Taylor Scott, Managing Editor
Wisconsin Gov. Tony Evers visited Spring Green Tuesday to tour two businesses that received “We’re All In” grants, in the midst of a proposal that would seek to change how federal moneys, including those that fund grants like these, are allocated and by whom.
On Tuesday, a public hearing was held in Madison for Senate Joint Resolution 84, a resolution introduced by Senate Republicans in the state legislature that would seek to amend the Wisconsin Constitution to grant the legislature more authority to determine how federal moneys may be spent, authority that currently resides solely within the executive branch.
The proposed constitutional amendment would have to pass two consecutive legislative sessions and then be approved by voters in order to become law.
The “We’re All In” small business grants were funded primarily by the federal CARES Act, with the largest initiative providing $2,500 grants to over 26,000 small businesses. The first phase of grants were limited to small businesses with up to 20 full-time employees that were in business by January 2020 and with total annual revenues of up to $1 million.
According to the Governor’s office, Evers, a Democrat, has issued $240 million total in “We’re All In” grants to about 55,000 small businesses across the state through three different phases.
In a statement from his office, Evers said he believes that the process of allocating these federal funds has worked well during the pandemic. He also said he listens to legislators and that “they are by no means kept in the dark about how we are allocating these funds.” Evers’ office further stated that they believe the governor is in a unique position to make these decisions as an executive officer who represents the entire state.
Senator Howard Marklein (R-Spring Green) disagrees, releasing a statement Tuesday that touted the introduced constitutional amendment as a proposal that enshrines fiscal responsibility and accountability.
“By opening up billions of dollars in spending to the legislative process, lawmakers and the general public will have significantly more opportunity to have their voices heard and encourage a more accountable and efficient distribution of those funds,” said Marklein.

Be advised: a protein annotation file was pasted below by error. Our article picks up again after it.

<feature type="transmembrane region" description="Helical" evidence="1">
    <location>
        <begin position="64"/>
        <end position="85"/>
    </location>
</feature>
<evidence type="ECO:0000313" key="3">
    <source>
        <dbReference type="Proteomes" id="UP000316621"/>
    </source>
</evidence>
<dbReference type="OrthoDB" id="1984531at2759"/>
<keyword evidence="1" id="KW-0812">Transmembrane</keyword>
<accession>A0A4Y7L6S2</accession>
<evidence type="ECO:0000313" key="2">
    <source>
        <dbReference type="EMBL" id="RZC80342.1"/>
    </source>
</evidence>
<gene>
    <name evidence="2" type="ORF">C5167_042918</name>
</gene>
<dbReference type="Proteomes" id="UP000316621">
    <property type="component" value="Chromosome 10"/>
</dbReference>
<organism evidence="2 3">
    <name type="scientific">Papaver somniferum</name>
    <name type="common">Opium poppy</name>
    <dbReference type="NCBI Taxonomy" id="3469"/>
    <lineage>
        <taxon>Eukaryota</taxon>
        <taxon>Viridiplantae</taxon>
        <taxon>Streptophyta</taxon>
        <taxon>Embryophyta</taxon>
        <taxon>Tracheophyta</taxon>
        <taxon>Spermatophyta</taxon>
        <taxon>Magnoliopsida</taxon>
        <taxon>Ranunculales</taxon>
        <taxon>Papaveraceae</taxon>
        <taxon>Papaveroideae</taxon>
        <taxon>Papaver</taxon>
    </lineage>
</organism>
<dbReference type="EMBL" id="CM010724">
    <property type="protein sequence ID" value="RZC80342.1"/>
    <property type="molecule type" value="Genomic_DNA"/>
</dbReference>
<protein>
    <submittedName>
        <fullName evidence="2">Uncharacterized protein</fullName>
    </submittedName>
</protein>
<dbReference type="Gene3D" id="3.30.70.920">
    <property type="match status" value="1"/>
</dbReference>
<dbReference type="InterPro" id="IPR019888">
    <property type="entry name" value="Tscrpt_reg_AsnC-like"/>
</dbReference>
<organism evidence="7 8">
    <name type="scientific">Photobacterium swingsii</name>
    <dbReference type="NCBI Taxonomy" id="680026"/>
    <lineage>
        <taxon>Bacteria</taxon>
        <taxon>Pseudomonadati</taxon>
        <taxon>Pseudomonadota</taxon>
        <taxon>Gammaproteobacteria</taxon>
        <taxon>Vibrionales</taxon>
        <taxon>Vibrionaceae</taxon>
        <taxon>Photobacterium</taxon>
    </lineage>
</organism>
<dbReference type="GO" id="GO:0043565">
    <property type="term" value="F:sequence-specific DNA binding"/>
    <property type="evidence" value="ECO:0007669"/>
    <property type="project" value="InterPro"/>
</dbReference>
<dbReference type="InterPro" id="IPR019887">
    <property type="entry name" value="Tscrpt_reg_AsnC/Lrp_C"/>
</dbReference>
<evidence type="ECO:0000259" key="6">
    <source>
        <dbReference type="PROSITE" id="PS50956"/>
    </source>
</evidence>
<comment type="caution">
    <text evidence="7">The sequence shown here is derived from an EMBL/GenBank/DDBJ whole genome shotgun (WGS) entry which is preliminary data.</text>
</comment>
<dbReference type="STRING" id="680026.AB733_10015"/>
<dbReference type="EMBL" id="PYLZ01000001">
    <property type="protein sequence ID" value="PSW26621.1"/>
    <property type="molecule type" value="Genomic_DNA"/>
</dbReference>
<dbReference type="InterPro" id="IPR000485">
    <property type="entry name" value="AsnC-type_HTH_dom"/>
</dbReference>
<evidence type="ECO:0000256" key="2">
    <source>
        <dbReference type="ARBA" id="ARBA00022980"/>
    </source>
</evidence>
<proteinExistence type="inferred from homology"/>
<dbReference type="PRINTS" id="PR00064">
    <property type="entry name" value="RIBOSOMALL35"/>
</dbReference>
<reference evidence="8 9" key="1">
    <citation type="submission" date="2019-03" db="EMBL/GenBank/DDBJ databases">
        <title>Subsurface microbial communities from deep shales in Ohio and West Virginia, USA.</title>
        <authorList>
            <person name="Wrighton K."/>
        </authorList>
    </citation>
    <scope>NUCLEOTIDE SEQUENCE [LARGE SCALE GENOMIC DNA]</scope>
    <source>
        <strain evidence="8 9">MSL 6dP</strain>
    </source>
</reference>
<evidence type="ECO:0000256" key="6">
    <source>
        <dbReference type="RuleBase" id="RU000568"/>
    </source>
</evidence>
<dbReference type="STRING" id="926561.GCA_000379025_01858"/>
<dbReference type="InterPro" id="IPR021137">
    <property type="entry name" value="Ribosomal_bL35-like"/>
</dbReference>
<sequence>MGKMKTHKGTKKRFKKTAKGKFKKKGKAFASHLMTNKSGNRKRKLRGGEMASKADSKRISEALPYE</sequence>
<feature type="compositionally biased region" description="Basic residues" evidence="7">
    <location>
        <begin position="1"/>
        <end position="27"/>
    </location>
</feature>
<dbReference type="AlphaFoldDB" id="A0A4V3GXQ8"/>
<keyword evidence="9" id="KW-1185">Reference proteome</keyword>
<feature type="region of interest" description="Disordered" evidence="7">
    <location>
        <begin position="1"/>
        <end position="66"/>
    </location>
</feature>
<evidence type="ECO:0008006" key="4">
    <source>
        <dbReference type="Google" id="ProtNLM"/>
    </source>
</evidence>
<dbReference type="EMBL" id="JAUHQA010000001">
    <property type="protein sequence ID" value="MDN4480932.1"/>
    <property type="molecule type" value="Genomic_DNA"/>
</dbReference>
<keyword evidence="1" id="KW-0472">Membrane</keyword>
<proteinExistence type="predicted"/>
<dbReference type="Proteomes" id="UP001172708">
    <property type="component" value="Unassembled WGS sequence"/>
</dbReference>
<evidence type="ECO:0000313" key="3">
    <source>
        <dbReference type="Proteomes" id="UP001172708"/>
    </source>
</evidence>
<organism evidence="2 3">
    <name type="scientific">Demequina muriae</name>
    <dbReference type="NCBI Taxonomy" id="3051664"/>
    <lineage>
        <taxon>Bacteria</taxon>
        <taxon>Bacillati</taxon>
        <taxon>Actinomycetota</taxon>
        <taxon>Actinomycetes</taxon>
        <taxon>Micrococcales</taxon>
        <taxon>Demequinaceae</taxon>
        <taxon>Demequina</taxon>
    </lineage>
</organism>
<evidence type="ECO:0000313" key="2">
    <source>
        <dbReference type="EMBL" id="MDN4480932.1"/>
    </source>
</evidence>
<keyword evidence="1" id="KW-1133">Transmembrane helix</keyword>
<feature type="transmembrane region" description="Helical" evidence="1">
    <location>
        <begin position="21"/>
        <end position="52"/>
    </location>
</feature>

Evers, for his part, highlighted how Wisconsin’s economy is “bouncing back” due to his management of these funds, noting Wisconsin’s record-low unemployment of 3 percent and $1.18 billion positive balance in the state’s general fund— the largest positive balance in Wisconsin state history.
“I know it’s been a tough two years for our small businesses, and we’ve worked hard to get resources and support to our family businesses, main streets, and communities across Wisconsin. As I’ve traveled the state, visiting with small business owners and talking with community members, it’s been great to see how folks have come together to support one another, displaying incredible resilience and Wisconsin ingenuity to keep up with the curve balls they’ve been thrown. That’s certainly true here in Spring Green,” said Evers, during his visit. “Our local small businesses make up the core of our local economies, and we’ve been proud to support their good work with these funds, which have provided a critical boost when they needed it most to help keep the lights on and doors open.”
At his first stop in the Valley, the Spring Green General Store, Evers met with owner Karin Miller, toured the store and discussed issues facing small businesses.
“I talked with him for quite a while,” said Miller. “I mentioned how resilient the business community is here in Spring Green — but how important all of the help that we received was. I personally don’t believe my business would have made it through the pandemic without the help I received.”